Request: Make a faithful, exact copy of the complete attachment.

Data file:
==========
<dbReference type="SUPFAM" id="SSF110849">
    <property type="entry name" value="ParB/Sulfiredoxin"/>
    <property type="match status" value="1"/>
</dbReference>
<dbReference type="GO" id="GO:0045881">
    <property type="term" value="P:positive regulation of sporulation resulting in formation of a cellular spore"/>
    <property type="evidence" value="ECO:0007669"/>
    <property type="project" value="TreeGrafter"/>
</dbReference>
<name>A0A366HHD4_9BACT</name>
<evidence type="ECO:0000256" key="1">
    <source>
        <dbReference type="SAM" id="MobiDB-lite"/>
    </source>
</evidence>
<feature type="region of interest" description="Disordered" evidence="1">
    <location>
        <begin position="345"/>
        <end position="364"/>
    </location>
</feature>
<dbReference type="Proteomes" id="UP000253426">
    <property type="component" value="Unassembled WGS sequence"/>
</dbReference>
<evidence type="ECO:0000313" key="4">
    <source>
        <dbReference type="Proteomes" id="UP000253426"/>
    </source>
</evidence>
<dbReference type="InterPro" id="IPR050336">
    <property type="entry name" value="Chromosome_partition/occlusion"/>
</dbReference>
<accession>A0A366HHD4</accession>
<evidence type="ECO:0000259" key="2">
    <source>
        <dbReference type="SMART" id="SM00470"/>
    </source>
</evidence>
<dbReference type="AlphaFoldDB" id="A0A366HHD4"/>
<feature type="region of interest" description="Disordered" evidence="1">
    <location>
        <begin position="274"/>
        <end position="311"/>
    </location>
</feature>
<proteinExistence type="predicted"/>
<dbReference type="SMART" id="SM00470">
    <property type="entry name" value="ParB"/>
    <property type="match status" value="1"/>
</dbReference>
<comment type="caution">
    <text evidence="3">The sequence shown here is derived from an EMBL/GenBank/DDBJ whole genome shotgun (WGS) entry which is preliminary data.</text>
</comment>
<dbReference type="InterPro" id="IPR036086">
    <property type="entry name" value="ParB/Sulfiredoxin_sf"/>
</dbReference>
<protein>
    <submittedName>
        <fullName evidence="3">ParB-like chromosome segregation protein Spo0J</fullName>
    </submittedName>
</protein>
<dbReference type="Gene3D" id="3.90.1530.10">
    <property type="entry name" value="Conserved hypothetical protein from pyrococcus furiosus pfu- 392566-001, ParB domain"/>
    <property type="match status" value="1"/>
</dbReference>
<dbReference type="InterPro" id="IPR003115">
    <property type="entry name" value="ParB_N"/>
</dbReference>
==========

<dbReference type="SUPFAM" id="SSF110849">
    <property type="entry name" value="ParB/Sulfiredoxin"/>
    <property type="match status" value="1"/>
</dbReference>
<dbReference type="GO" id="GO:0045881">
    <property type="term" value="P:positive regulation of sporulation resulting in formation of a cellular spore"/>
    <property type="evidence" value="ECO:0007669"/>
    <property type="project" value="TreeGrafter"/>
</dbReference>
<name>A0A366HHD4_9BACT</name>
<evidence type="ECO:0000256" key="1">
    <source>
        <dbReference type="SAM" id="MobiDB-lite"/>
    </source>
</evidence>
<feature type="region of interest" description="Disordered" evidence="1">
    <location>
        <begin position="345"/>
        <end position="364"/>
    </location>
</feature>
<dbReference type="Proteomes" id="UP000253426">
    <property type="component" value="Unassembled WGS sequence"/>
</dbReference>
<evidence type="ECO:0000313" key="4">
    <source>
        <dbReference type="Proteomes" id="UP000253426"/>
    </source>
</evidence>
<dbReference type="InterPro" id="IPR050336">
    <property type="entry name" value="Chromosome_partition/occlusion"/>
</dbReference>
<accession>A0A366HHD4</accession>
<evidence type="ECO:0000259" key="2">
    <source>
        <dbReference type="SMART" id="SM00470"/>
    </source>
</evidence>
<dbReference type="AlphaFoldDB" id="A0A366HHD4"/>
<feature type="region of interest" description="Disordered" evidence="1">
    <location>
        <begin position="274"/>
        <end position="311"/>
    </location>
</feature>
<proteinExistence type="predicted"/>
<dbReference type="SMART" id="SM00470">
    <property type="entry name" value="ParB"/>
    <property type="match status" value="1"/>
</dbReference>
<comment type="caution">
    <text evidence="3">The sequence shown here is derived from an EMBL/GenBank/DDBJ whole genome shotgun (WGS) entry which is preliminary data.</text>
</comment>
<dbReference type="InterPro" id="IPR036086">
    <property type="entry name" value="ParB/Sulfiredoxin_sf"/>
</dbReference>
<protein>
    <submittedName>
        <fullName evidence="3">ParB-like chromosome segregation protein Spo0J</fullName>
    </submittedName>
</protein>
<dbReference type="Gene3D" id="3.90.1530.10">
    <property type="entry name" value="Conserved hypothetical protein from pyrococcus furiosus pfu- 392566-001, ParB domain"/>
    <property type="match status" value="1"/>
</dbReference>
<dbReference type="InterPro" id="IPR003115">
    <property type="entry name" value="ParB_N"/>
</dbReference>